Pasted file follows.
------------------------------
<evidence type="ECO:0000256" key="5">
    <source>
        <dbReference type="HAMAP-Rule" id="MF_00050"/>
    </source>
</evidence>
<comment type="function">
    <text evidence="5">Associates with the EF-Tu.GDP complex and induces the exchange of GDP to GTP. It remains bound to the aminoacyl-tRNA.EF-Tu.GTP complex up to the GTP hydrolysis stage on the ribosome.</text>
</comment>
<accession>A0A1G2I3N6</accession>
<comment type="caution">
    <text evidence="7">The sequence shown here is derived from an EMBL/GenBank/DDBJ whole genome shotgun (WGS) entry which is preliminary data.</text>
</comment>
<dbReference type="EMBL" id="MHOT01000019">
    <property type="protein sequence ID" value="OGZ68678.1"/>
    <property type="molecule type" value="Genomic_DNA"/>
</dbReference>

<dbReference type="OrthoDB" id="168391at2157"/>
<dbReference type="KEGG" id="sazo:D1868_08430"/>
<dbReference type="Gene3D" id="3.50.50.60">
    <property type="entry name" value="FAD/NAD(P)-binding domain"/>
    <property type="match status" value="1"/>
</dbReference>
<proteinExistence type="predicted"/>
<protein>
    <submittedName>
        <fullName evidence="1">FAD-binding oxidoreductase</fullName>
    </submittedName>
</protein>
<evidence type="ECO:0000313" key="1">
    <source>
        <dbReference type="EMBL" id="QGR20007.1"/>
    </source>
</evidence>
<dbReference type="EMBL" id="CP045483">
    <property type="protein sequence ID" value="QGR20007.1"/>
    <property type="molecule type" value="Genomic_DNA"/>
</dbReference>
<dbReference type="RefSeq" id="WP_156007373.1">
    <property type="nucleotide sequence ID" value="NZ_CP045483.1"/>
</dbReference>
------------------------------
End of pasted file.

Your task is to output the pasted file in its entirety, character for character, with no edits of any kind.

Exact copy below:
<evidence type="ECO:0000256" key="5">
    <source>
        <dbReference type="HAMAP-Rule" id="MF_00050"/>
    </source>
</evidence>
<comment type="function">
    <text evidence="5">Associates with the EF-Tu.GDP complex and induces the exchange of GDP to GTP. It remains bound to the aminoacyl-tRNA.EF-Tu.GTP complex up to the GTP hydrolysis stage on the ribosome.</text>
</comment>
<accession>A0A1G2I3N6</accession>
<comment type="caution">
    <text evidence="7">The sequence shown here is derived from an EMBL/GenBank/DDBJ whole genome shotgun (WGS) entry which is preliminary data.</text>
</comment>
<dbReference type="EMBL" id="MHOT01000019">
    <property type="protein sequence ID" value="OGZ68678.1"/>
    <property type="molecule type" value="Genomic_DNA"/>
</dbReference>

<dbReference type="OrthoDB" id="168391at2157"/>
<dbReference type="KEGG" id="sazo:D1868_08430"/>
<dbReference type="Gene3D" id="3.50.50.60">
    <property type="entry name" value="FAD/NAD(P)-binding domain"/>
    <property type="match status" value="1"/>
</dbReference>
<proteinExistence type="predicted"/>
<protein>
    <submittedName>
        <fullName evidence="1">FAD-binding oxidoreductase</fullName>
    </submittedName>
</protein>
<evidence type="ECO:0000313" key="1">
    <source>
        <dbReference type="EMBL" id="QGR20007.1"/>
    </source>
</evidence>
<dbReference type="EMBL" id="CP045483">
    <property type="protein sequence ID" value="QGR20007.1"/>
    <property type="molecule type" value="Genomic_DNA"/>
</dbReference>
<dbReference type="RefSeq" id="WP_156007373.1">
    <property type="nucleotide sequence ID" value="NZ_CP045483.1"/>
</dbReference>